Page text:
That sounds good in theory. But in practice, it never ends up like that. I'll explain why in a bit. For now, I will show you some things that are a bit problematic with language classes, but are not that terrible.


Somewhat problematic things with face-to-face English classes


The schedule

Learning in a self-directed way gives you maximum flexibility regarding what moments of the day you will use to practice your English, but personally, I don't think that complying with a class' schedule is a major problem. Whether you learn in a class or your own, you need to have an established routine.

You can choose at what times you can take the class, and in some cases, you can take your week's classes at different times each day. If something happens and you can't assist a class, you would still lose that learning time if you were learning English on your own.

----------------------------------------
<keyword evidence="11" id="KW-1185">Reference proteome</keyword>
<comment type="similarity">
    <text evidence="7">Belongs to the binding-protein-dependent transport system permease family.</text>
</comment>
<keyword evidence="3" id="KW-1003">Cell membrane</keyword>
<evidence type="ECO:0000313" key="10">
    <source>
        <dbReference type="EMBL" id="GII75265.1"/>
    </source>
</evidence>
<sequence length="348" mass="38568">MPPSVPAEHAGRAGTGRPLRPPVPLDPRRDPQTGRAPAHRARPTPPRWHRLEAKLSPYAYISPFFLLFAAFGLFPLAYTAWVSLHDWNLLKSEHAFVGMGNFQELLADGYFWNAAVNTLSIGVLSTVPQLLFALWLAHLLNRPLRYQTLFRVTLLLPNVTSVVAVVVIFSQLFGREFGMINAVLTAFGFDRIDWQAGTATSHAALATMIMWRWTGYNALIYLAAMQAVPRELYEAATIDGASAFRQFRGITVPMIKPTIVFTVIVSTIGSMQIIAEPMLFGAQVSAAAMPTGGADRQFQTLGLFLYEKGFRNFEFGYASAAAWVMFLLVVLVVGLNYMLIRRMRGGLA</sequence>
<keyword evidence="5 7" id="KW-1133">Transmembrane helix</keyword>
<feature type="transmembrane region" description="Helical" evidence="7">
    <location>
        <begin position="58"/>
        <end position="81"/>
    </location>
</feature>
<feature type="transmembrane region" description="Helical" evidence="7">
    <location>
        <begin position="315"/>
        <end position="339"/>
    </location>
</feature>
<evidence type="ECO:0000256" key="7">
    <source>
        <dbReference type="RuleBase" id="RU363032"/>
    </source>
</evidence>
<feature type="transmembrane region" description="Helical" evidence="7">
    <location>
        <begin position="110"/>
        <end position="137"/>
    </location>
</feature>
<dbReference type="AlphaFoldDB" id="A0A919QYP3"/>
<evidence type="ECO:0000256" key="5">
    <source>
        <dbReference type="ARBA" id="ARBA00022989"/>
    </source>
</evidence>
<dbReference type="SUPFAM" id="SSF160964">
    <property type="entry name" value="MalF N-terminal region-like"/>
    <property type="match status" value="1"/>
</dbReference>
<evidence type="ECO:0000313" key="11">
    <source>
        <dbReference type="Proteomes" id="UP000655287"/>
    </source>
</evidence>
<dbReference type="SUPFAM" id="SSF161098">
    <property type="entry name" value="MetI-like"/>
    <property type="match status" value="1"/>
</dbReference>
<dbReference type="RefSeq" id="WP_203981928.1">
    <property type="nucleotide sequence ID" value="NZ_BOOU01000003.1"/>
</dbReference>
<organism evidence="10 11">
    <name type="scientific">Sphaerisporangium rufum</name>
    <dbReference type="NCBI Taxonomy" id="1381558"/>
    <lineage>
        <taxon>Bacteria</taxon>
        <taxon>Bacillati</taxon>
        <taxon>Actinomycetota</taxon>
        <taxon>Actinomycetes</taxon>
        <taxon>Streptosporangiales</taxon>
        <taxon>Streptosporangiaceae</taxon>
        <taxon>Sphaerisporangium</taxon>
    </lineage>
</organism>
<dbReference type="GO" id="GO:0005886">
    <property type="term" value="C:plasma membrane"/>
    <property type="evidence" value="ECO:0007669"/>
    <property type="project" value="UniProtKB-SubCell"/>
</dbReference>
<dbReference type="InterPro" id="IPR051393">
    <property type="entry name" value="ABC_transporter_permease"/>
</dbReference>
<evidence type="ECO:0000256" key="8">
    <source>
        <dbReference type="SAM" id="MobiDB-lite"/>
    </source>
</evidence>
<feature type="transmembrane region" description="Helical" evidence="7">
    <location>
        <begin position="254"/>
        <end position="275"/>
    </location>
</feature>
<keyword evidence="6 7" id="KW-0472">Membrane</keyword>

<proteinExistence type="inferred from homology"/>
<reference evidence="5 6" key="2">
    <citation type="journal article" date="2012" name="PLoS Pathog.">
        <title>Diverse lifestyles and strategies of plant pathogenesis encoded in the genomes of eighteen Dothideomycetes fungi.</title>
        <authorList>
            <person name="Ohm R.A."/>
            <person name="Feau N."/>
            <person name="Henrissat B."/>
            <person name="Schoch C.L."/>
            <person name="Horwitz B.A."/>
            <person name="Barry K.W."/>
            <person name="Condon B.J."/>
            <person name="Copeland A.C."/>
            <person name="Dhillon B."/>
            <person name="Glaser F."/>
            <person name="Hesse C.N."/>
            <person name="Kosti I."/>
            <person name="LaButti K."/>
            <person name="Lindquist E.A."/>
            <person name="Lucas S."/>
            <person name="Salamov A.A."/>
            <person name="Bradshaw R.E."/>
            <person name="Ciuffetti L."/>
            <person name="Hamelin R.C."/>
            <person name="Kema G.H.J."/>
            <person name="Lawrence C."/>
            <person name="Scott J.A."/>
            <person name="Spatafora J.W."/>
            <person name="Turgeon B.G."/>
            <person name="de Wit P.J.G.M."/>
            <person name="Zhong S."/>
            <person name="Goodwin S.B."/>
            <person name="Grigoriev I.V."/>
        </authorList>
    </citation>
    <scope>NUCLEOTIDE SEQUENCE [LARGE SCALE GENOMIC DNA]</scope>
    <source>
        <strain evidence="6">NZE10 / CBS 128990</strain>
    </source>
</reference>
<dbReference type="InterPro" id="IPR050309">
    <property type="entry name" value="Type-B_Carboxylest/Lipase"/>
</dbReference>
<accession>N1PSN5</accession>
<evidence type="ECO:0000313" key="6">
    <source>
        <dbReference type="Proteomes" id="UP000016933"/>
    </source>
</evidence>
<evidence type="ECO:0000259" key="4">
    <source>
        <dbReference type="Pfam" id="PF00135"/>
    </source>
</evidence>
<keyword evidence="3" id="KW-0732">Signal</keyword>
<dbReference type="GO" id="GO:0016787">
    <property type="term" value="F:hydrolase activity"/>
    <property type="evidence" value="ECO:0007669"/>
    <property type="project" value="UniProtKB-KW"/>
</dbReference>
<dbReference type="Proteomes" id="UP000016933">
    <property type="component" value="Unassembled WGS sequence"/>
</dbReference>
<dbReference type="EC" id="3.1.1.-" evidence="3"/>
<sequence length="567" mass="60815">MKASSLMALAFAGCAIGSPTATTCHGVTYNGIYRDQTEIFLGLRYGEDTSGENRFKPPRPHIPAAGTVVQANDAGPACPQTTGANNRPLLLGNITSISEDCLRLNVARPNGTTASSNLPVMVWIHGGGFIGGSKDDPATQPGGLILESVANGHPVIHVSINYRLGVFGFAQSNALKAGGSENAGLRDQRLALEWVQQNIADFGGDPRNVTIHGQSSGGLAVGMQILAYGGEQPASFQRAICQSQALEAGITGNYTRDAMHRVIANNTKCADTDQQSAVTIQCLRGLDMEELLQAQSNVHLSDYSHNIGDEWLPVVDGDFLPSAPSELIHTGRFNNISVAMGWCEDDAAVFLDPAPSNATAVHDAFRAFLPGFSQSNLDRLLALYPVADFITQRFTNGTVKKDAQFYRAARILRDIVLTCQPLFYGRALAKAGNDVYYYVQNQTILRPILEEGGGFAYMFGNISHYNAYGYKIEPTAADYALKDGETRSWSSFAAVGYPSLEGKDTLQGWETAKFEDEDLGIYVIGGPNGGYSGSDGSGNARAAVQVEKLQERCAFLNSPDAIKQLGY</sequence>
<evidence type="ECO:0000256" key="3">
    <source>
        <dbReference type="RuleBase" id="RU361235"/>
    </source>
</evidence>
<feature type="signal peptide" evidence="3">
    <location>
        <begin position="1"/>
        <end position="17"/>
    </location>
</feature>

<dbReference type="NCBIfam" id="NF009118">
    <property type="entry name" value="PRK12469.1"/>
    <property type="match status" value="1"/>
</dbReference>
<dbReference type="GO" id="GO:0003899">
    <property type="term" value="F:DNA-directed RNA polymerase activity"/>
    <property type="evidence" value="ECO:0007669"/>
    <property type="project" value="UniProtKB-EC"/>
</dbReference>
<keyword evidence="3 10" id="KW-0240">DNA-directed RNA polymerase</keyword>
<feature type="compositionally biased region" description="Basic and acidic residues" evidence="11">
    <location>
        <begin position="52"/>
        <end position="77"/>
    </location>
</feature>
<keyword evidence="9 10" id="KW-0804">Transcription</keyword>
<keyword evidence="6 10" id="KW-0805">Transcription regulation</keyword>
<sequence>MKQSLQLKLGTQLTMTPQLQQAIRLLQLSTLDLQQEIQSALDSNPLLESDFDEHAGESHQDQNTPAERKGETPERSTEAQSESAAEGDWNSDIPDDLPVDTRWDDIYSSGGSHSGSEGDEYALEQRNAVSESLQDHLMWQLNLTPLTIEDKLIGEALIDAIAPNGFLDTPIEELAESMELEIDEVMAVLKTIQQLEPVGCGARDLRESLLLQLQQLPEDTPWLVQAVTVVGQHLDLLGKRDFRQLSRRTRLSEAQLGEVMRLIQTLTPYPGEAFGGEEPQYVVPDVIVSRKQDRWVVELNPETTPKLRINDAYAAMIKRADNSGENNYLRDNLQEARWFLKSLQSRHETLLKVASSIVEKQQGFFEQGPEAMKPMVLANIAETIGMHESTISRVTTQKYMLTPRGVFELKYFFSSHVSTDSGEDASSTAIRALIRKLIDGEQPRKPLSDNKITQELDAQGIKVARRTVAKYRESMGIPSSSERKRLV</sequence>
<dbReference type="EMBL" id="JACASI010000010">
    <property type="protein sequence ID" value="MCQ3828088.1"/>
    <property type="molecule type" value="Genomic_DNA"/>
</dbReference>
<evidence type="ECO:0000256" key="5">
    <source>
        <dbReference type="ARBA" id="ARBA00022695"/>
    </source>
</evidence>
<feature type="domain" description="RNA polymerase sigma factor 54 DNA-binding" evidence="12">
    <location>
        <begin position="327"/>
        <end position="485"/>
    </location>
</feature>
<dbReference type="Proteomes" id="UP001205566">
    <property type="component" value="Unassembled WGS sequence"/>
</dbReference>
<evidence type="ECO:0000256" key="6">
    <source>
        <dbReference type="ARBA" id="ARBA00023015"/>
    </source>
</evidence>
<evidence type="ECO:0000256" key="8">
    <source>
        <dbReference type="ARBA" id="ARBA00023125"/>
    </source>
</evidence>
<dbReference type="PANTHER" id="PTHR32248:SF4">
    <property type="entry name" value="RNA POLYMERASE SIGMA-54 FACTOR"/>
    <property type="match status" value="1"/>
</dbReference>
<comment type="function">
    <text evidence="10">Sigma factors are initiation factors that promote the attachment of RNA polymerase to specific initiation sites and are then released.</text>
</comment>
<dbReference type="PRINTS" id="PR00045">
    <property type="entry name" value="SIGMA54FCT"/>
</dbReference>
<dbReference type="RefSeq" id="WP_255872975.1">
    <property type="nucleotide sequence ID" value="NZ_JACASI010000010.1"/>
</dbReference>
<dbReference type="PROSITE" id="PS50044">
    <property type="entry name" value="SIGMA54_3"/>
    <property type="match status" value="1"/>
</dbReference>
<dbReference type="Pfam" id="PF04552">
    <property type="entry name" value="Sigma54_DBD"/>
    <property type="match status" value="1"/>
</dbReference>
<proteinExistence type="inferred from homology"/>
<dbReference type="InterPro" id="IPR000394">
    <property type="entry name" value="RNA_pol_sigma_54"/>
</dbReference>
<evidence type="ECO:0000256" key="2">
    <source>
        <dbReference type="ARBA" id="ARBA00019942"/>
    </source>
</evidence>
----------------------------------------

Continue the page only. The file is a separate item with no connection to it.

You have to be physically present where the class is dictated

Another problem with face-to-face classes is that to take the class all the students have to be physically present in the same classroom, at the same time, and at the exact designed time when he class will be given.

For students for whom the class if physically close, very good. But others have to spend extra money in transportation or gas, and those who have a vehicle have to find a paid parking place where to leave it (if there are no parking places where they take the class).


Exams and "cramming"

There is no school, university nor academy on this planet that doesn't use exams to allow their students to progress within the system, and we know that the vast majority of students don't review what they see in class.

So, when a exam is coming closer, these girls and guys cram the week (or night!) before the exam to fill their brain with as much information as possible that might help them pass the test that's coming.

Then the day of the test arrives, the learners sit down on their desks shaking, sweating and feeling goosebumps, and once they get their exam paper they proceed to grossly regurgitate write down frenetically on it all they crammed in their head the night/week before.